Caltrans must be held accountable for misspent funds

It was clear from the beginning that voters didn’t trust Sacramento to spend new gas tax revenue for its promised purposes.

In the push to pass Senate Bill 1 in 2017, Gov. Jerry Brown and the Legislature agreed to put a “lock box” measure on the ballot to protect the new transportation revenue from budget raids, and they also agreed to create a new position at Caltrans — an independent inspector general with the authority to investigate transportation projects and make sure public dollars are spent appropriately and legally.

Senate Bill 1 passed narrowly, sharply raising taxes on gasoline and diesel along with a noticeable hike in vehicle registration fees. Californians were told the revenue from the tax increase would be used to repair roads and bridges and fund transit improvements.

Clearly skeptical, voters passed the “lock box” measure, Proposition 69 on the June 2018 ballot, with over 80% of the vote. Yet the lock appeared to be picked earlier this year when Gov. Gavin Newsom signed an executive order to redirect transportation funds to projects that address climate change.

Even before that, Newsom threatened to withhold SB1 funds from cities that failed to build enough housing. That proposal met with resistance and appears to have been dropped. Still, the entire exercise has only served to increase cause for suspicion about diversions of tax revenue away from the use that was promised.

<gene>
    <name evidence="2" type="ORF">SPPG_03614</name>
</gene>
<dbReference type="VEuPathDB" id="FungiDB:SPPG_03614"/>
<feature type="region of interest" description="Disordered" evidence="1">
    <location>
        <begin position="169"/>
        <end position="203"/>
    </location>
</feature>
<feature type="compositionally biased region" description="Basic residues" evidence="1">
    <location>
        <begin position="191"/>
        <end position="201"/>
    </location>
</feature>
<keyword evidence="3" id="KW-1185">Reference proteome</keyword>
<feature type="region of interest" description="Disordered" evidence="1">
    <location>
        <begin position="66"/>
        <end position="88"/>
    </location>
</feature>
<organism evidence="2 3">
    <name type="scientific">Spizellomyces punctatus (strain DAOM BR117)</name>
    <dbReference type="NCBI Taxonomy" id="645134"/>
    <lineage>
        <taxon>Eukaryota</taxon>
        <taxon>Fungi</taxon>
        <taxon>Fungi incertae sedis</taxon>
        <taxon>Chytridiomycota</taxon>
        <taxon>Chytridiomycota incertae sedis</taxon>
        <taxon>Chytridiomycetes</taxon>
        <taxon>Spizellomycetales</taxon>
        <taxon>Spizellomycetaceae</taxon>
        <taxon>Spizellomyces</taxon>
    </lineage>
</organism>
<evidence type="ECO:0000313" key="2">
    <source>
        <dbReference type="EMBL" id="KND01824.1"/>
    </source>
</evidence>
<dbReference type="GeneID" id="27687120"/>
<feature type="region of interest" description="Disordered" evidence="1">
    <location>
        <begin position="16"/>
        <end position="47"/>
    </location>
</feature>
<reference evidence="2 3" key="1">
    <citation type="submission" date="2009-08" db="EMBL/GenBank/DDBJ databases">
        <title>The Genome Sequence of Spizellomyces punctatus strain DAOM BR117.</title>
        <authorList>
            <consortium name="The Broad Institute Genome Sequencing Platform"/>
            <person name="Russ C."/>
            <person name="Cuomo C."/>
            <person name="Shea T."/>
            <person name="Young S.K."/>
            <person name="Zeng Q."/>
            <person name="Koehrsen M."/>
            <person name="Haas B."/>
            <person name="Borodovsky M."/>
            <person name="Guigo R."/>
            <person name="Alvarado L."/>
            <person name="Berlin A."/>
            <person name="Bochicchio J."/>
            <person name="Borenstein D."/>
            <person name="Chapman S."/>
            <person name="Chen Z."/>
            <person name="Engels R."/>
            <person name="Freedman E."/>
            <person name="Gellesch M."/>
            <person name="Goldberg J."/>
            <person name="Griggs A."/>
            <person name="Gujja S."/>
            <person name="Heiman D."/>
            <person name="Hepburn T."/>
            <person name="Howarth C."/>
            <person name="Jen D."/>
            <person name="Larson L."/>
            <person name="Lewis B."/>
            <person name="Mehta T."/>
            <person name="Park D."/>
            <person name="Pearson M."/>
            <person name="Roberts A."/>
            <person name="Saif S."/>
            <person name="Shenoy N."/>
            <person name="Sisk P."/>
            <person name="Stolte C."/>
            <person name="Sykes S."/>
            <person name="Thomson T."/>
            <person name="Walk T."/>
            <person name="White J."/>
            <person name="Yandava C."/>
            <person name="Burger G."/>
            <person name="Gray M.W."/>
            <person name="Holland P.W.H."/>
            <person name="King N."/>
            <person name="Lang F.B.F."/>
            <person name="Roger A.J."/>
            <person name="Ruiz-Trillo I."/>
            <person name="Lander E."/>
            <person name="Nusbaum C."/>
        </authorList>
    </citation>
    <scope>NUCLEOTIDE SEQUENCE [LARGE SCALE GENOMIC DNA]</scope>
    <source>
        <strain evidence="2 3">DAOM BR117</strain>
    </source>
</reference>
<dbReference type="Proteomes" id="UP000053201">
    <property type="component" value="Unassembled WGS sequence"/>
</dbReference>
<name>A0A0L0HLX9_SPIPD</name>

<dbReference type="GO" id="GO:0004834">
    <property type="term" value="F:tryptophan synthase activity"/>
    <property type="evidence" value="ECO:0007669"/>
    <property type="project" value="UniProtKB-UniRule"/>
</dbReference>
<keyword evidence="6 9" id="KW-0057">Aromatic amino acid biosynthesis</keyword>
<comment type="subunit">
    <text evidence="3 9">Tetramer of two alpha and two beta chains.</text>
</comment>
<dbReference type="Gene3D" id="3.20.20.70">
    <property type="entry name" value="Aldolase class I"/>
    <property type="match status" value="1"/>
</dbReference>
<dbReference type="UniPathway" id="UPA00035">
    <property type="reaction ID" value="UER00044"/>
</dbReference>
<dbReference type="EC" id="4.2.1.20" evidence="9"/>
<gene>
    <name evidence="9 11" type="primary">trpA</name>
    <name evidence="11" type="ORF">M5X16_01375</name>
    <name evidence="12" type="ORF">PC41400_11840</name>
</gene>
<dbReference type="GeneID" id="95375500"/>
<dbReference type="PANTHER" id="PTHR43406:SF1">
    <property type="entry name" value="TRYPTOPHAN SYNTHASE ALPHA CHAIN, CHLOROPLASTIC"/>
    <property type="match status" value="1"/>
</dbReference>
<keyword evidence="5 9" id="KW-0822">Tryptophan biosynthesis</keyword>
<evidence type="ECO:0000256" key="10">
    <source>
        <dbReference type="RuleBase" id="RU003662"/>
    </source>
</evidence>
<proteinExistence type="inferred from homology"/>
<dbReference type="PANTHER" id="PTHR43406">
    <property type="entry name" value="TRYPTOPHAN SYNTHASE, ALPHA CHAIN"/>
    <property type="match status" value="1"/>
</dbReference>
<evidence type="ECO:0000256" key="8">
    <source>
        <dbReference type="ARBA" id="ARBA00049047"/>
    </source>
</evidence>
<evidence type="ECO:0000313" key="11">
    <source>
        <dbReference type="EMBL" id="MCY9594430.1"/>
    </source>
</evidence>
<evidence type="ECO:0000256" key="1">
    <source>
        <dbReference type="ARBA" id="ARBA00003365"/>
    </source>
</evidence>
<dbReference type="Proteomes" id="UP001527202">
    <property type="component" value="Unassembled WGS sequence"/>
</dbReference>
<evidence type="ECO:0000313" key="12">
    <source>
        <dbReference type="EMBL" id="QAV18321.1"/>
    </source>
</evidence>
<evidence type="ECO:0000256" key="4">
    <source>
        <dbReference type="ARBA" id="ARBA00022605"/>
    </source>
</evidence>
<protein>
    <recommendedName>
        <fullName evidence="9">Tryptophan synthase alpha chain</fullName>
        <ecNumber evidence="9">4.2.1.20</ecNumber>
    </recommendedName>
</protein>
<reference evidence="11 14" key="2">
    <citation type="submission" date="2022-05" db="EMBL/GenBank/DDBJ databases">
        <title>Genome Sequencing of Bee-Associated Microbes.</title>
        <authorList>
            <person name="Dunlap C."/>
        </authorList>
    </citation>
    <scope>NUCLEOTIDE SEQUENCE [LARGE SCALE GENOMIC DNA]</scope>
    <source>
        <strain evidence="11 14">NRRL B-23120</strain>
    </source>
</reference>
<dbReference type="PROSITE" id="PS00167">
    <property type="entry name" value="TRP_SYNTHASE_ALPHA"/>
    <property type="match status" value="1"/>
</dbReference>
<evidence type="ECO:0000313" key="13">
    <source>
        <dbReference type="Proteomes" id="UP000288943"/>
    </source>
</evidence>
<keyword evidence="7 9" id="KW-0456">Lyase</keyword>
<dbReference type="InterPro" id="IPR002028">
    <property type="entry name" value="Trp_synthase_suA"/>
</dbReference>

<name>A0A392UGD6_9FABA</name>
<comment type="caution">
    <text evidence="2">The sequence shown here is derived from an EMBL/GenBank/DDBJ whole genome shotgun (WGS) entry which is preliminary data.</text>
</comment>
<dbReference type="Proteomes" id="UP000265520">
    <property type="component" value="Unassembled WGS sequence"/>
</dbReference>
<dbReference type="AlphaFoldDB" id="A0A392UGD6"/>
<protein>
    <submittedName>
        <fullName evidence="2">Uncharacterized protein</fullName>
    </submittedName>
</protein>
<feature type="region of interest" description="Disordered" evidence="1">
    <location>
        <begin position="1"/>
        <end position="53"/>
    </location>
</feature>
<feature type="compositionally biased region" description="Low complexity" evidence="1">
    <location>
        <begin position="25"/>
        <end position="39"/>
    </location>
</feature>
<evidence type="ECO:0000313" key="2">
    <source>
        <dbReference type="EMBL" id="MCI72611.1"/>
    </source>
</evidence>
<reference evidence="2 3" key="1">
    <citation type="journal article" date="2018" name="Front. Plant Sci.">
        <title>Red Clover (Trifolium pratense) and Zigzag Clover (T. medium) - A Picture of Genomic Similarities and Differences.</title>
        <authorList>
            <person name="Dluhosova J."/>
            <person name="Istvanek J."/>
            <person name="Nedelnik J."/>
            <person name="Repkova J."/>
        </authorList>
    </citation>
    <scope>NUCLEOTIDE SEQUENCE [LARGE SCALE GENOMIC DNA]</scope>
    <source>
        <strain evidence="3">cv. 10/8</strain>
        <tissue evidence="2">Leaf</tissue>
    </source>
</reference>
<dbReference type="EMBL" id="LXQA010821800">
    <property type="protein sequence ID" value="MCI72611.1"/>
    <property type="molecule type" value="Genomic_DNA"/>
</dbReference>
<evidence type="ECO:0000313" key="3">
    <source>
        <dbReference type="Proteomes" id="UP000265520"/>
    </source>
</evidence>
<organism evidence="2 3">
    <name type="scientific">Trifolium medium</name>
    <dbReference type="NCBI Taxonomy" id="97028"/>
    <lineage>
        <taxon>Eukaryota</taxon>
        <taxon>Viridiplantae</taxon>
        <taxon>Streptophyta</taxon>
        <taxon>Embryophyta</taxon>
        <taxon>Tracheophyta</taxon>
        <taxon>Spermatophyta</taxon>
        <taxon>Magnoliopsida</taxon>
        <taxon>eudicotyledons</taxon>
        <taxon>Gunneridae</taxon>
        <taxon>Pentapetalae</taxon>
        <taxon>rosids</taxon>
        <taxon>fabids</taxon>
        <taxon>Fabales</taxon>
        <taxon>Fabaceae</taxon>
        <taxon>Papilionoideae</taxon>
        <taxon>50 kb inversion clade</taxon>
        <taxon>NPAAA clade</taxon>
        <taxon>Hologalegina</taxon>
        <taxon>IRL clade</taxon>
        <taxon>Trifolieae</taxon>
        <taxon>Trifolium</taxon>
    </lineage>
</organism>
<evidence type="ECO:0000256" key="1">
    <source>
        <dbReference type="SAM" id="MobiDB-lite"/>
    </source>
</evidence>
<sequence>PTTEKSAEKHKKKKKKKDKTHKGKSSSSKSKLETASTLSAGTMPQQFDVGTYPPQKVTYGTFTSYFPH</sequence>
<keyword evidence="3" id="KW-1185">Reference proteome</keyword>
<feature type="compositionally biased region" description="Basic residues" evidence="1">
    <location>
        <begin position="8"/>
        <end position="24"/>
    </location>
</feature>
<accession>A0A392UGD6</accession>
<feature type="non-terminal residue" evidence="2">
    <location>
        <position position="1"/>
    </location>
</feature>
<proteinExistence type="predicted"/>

The independent inspector general may be off to a better start. Rhonda L. Craft was appointed to the position five months ago and has just presented her first report at a meeting of the California Transportation Commission.

Craft’s report detailed the results of 70 audits and 400 reviews. For the fiscal year that ended June 30, the auditors found $13 million in “disallowed” expenditures for the fiscal year that ended June 30. This included $7.4 million of bond funds were spent improperly for programs covered by the $19.9 billion transportation bond, Proposition 1B, approved by state voters in 2006.

The auditors found no misuse of SB1 funds, but then, it’s still early.

Craft’s team also investigated hundreds of complaints about Caltrans employees. They substantiated wrongdoing in 28 cases, including some that involved falsification of documents, misuse of state computers and vehicles, conflicts of interest and substance abuse.

Assemblyman Vince Fong, R-Bakersfield, who is vice chairman of the Assembly Transportation Committee, said “the status quo is not acceptable.” Transportation Commissioner Yvonne Burke said, “We think that if there are issues that have to be addressed they should be addressed.” Caltrans spokesman Matt Rocco said Caltrans has recouped $1.3 million and will work to improve its processes.
No one should make the mistake of thinking they can issue a statement saying the right thing and then go back to ignoring the problem.

Californians pay the highest fuel taxes in the nation, and Caltrans’ budget is $14.2 billion. There is no excuse for crumbling roads and bridges or for wasteful contracts that enrich consultants without improving transit systems. Elected officials should be doing more to make sure the taxpayers’ money is well spent.

Caltrans should be held accountable, and so should elected officials if they look the other way as consultants and contractors milk the system.